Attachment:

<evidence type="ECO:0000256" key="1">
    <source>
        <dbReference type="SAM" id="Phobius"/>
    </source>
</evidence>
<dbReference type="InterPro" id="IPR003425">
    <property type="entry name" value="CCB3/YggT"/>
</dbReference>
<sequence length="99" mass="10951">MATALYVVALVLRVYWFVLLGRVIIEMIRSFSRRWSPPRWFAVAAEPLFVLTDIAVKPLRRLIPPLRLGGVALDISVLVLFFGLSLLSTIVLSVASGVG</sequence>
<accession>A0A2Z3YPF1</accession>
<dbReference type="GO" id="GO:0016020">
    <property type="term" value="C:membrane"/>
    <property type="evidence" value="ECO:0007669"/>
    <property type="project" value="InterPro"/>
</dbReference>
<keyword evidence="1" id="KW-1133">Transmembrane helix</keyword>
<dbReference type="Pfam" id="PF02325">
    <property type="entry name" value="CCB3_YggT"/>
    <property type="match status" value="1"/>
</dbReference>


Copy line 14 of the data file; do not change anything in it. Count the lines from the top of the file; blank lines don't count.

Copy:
    <property type="project" value="InterPro"/>